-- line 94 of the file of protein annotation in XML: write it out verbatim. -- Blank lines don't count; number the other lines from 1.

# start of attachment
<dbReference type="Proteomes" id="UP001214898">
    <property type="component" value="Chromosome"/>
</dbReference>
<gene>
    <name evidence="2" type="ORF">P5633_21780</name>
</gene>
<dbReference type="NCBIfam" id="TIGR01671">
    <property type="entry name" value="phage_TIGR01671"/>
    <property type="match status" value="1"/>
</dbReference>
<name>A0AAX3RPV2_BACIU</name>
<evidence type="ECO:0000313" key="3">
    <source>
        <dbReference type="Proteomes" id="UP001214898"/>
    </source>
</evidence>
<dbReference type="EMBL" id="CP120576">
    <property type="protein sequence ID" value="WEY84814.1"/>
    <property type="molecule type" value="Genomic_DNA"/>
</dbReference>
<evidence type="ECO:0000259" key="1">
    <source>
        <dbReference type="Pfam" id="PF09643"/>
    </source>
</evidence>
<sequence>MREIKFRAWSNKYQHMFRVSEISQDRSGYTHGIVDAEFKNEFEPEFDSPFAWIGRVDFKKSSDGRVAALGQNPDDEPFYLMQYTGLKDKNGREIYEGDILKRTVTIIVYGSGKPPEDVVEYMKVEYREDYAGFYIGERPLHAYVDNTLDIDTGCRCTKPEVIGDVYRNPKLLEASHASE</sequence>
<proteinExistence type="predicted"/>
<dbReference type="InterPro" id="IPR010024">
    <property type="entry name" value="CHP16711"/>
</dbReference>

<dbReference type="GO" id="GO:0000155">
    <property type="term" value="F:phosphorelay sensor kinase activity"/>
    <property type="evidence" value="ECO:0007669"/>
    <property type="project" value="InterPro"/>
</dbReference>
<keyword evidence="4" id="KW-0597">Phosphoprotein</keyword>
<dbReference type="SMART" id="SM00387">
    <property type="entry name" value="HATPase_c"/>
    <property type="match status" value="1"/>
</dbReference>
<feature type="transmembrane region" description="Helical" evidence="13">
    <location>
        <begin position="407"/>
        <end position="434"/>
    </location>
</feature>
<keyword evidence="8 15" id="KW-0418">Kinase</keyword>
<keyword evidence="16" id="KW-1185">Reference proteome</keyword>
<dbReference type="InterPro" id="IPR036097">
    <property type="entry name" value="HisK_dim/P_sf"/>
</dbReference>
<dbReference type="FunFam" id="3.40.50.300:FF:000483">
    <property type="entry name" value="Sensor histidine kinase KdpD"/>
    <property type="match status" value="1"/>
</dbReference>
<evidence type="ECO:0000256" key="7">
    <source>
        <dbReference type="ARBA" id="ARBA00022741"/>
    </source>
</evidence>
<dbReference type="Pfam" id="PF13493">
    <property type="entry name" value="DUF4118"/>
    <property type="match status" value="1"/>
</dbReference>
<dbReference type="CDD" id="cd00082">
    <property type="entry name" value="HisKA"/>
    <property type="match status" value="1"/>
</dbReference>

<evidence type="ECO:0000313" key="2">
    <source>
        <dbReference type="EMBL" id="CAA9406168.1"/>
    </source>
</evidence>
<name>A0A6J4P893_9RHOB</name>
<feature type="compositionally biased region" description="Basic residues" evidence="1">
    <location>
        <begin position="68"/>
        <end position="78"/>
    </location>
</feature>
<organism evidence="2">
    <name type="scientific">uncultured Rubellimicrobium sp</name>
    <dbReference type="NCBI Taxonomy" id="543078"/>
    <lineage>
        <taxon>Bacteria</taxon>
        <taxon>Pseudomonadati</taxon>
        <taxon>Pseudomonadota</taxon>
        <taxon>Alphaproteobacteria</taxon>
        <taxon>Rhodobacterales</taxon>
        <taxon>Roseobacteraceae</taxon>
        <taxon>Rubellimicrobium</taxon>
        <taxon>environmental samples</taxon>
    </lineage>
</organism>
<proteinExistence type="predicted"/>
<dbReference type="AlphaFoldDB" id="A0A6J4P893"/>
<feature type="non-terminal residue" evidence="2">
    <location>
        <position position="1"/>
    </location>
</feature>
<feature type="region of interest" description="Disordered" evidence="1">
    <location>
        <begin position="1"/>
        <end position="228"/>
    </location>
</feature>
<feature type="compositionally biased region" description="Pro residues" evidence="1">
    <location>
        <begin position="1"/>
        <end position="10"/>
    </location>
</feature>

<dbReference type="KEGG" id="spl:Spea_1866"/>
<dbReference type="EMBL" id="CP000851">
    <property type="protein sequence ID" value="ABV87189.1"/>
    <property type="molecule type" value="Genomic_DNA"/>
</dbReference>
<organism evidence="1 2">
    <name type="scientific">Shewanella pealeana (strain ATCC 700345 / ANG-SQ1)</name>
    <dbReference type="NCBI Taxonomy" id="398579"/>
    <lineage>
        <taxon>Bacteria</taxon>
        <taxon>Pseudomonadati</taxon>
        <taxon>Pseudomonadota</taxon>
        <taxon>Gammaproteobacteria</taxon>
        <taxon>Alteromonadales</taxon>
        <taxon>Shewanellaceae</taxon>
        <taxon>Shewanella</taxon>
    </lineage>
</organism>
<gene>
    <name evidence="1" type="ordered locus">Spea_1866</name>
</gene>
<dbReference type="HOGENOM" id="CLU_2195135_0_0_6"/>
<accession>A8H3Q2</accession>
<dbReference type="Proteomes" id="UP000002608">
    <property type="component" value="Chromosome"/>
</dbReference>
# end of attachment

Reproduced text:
</organism>